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Vallis Snellius, July 11 2013 July 11, 2013

Posted by aquillam in MichiganAstro, Urban Observing.
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You’ll need a pretty good telescope for this.

A young Moon provides a good opportunity to look at the Vallis Snellius, near the southeastern limb of the Moon. It is the longest valley on the Moon, but it’s usually pretty hard to see because it in relatively shallow and runs east-west, so the shadows don’t stand out well. With a moon that’s only a day or two old, the shadows are at their longest, and it’s you best chance.

Start by finding crater Petavius. It has a well defined central peak and a crack it the floor, so it’s pretty easy to identify. The crack points to a mid sized soft-edged crater that still has a hint of a peak, but is obviously old. If you keep going, you’ll see anothe crater, about the same size, but much fresher (more sharp edged). Go back to that old crater.  That’s Snellius. Now look along the southern edge, and you may notice that the crater cuts across a bit of a depression. That’s Vallis Snellius.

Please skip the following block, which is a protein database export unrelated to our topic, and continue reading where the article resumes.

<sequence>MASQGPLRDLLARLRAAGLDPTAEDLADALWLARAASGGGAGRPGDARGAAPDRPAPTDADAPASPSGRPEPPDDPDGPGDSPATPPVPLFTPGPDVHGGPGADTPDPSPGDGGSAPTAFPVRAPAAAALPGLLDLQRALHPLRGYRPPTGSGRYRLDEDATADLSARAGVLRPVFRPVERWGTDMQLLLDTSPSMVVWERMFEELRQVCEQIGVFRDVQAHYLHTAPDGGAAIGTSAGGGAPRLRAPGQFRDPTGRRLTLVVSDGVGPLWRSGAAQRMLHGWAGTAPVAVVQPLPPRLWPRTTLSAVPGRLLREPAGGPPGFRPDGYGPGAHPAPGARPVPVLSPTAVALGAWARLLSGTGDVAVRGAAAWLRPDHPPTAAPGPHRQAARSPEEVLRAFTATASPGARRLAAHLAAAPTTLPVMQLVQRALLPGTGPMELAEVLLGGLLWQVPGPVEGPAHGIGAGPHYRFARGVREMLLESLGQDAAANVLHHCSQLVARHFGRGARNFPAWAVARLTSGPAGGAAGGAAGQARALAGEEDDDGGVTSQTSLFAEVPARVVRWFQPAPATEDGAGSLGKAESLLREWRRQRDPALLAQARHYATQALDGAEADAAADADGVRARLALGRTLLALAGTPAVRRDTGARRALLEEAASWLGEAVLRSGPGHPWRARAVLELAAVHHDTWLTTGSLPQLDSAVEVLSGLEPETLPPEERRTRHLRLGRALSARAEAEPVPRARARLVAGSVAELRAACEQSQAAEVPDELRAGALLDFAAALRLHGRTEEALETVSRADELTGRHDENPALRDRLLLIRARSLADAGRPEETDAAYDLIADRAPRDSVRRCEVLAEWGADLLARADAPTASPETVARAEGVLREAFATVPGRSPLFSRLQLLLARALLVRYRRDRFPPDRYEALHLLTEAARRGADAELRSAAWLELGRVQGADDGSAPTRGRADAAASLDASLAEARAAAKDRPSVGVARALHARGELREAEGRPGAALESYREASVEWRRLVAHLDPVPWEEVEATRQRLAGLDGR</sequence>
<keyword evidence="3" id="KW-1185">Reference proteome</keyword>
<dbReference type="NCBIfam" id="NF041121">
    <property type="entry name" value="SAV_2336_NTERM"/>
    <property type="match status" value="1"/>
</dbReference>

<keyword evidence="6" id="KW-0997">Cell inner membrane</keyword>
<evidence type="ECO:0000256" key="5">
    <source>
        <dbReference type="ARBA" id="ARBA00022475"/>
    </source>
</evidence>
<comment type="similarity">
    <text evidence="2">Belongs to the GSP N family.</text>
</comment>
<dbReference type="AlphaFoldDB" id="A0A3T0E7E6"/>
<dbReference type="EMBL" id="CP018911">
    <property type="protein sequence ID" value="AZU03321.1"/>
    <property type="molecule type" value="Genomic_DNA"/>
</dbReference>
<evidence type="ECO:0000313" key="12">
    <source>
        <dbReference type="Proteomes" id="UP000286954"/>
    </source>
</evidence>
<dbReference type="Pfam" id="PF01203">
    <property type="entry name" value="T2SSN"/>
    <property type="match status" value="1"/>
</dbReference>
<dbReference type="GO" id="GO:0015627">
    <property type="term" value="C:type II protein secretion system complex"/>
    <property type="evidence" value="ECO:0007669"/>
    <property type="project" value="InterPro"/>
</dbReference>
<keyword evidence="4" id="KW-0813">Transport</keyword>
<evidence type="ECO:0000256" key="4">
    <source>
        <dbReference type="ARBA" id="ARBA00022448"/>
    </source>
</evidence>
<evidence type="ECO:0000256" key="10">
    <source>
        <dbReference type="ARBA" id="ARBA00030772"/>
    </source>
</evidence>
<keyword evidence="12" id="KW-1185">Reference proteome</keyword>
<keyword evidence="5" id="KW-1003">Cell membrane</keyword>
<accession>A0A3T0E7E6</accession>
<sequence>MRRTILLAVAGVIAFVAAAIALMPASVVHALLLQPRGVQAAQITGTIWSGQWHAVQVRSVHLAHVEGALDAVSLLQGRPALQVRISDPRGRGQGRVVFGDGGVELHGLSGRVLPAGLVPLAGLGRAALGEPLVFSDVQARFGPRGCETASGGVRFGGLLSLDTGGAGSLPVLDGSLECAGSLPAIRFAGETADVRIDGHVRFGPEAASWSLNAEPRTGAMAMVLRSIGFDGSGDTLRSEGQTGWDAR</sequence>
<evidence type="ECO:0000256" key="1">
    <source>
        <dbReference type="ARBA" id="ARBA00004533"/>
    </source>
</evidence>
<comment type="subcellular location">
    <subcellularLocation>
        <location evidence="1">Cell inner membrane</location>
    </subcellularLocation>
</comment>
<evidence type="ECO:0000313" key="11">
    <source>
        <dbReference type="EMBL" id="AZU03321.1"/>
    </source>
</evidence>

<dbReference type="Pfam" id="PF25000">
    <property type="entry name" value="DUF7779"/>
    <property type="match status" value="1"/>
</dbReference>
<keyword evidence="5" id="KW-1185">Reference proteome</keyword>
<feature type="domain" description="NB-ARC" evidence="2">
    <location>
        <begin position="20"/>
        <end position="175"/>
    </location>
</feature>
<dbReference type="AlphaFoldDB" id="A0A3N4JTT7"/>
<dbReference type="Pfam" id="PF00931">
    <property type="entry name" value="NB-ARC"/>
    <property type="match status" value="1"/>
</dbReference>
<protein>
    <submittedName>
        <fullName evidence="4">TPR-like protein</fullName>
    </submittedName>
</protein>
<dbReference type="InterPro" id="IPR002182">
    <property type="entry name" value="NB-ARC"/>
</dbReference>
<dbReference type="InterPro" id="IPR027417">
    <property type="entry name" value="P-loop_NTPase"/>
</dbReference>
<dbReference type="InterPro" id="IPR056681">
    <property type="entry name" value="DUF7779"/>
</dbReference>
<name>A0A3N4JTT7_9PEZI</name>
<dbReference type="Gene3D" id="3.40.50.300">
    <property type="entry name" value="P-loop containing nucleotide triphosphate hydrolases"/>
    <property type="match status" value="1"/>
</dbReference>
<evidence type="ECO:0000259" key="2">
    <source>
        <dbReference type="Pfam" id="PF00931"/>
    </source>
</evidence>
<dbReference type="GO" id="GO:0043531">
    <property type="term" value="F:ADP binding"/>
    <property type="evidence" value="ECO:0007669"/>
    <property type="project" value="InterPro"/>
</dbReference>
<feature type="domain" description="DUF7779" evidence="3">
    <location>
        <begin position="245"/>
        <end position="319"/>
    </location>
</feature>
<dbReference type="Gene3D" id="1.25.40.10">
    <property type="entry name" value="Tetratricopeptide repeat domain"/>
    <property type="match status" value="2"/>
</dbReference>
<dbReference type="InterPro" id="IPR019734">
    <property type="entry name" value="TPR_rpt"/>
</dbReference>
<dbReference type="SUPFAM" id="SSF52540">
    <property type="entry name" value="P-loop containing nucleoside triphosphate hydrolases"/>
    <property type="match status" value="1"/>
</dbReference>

If you find the hunt for Vallis Snellius too frustrating, head back up to Petavius and notice all the other cracks in the crust around it.

If it’s too cloudy tonight, mark your calendar for August 9 & 10. You’ll have a nice shot a Venus again too. You might also try July 16 and August 14, when dusk falls on Vallis Snellius.

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